Elizabeth Aquino is writer, disability advocate, and pastry chef. Elizabeth talks about the struggle to understand her own identity as separate from that of her now 22-year-old daughter, Sophie, who is profoundly disabled, as well as how the style in which she writes reflects this fragmentation of identity. Elizabeth also talks about the importance of creativity, what it means to give care to someone until one of you dies, and the questions that this caregiving raises about the value of a life and what it means to be human.
Patrick Norris is a television director who in 2003 was diagnosed with Stage III non-Hodgkin Lymphoma. In today’s episode, Patrick recounts the central role his wife, Jody, played in helping him find the right treatment and how he wore the same comforting shirt during each of his chemotherapy treatments. Patrick talks about losing his sobriety of 18 years during chemotherapy, and his subsequent search to find meaning and purpose by connecting with others who are in treatment for cancer and providing them with a measure of comfort and hope.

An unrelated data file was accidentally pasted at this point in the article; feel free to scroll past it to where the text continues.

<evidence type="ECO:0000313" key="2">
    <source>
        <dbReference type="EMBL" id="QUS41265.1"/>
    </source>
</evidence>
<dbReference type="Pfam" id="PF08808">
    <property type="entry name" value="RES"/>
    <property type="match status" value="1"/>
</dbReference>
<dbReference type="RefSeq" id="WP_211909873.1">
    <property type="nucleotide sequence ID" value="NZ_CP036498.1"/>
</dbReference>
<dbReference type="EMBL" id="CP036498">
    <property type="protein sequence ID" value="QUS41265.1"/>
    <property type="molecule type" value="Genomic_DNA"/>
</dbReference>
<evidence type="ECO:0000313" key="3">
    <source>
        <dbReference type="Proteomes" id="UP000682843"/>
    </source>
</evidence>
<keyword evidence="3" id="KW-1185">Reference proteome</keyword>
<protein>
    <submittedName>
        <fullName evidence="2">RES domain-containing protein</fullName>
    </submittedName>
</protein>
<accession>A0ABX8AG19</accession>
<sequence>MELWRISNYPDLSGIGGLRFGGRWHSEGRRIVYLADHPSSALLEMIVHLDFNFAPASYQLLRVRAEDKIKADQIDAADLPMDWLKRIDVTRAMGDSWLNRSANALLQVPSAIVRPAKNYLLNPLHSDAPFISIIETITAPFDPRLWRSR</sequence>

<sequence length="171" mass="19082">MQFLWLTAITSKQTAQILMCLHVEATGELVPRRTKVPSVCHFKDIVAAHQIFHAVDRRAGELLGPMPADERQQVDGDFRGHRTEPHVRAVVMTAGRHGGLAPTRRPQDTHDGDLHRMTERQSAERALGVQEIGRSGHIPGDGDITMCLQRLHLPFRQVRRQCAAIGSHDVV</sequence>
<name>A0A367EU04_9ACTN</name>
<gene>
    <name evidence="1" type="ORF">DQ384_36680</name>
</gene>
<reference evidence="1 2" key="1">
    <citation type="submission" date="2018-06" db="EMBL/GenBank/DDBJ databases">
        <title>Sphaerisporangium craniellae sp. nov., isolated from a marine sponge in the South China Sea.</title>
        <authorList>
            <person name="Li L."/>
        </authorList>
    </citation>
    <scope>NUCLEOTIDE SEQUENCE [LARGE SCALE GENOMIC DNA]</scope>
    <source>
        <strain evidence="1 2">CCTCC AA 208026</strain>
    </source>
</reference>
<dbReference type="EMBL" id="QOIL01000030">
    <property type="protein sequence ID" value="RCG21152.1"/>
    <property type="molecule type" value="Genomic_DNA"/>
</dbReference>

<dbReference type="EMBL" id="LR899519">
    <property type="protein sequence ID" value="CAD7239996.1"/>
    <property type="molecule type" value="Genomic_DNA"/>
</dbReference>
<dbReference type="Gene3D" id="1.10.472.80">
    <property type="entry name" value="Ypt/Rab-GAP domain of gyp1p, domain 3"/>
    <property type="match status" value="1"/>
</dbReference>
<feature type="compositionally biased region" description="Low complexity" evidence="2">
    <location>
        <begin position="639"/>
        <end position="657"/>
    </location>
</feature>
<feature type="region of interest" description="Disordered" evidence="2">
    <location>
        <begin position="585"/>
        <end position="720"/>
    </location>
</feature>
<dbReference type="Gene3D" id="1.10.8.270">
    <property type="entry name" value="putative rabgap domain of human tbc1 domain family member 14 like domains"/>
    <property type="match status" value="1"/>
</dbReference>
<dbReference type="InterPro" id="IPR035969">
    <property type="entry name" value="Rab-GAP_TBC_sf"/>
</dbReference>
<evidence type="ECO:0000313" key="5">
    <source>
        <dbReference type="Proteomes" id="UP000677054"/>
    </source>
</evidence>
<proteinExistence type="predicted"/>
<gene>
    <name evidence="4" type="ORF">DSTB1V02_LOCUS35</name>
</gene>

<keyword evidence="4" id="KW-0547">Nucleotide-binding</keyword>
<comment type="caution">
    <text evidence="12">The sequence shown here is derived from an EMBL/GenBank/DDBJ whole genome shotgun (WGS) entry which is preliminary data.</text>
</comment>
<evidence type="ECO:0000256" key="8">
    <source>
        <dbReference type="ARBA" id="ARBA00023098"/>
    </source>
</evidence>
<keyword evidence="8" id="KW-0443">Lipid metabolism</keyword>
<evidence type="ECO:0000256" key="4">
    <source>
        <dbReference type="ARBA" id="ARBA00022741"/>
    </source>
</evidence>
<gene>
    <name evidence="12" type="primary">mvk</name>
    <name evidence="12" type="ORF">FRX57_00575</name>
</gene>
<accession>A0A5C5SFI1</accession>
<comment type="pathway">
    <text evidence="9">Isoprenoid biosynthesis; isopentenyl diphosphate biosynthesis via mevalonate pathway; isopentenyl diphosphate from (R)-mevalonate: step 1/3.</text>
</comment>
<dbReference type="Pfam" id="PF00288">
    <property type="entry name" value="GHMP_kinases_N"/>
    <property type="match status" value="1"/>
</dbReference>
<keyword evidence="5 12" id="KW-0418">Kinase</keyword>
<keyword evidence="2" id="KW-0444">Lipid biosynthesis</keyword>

The fear that patients and their loved ones experience is one of the most difficult aspects of a cancer diagnosis. In addition to managing the fear of death, how do cancer patients with kids cope with the fear that their children will lose a parent?
Today I’m speaking with Marissa Weiss, mother, teacher, and dancer, who in 2016 was diagnosed with breast cancer and underwent a double mastectomy and reconstruction as part of her complex cancer treatment. Marissa talks about dealing with the overwhelming fear that her young children might grow up without their mother and how her husband’s sense of humor and the laughter they shared served an antidote to the terror they experienced throughout the process. Marissa also reflects on the very personal decision to have a double mastectomy and how she has coped with trauma by being in the moment, making meaning, and finding purpose in her cancer experience.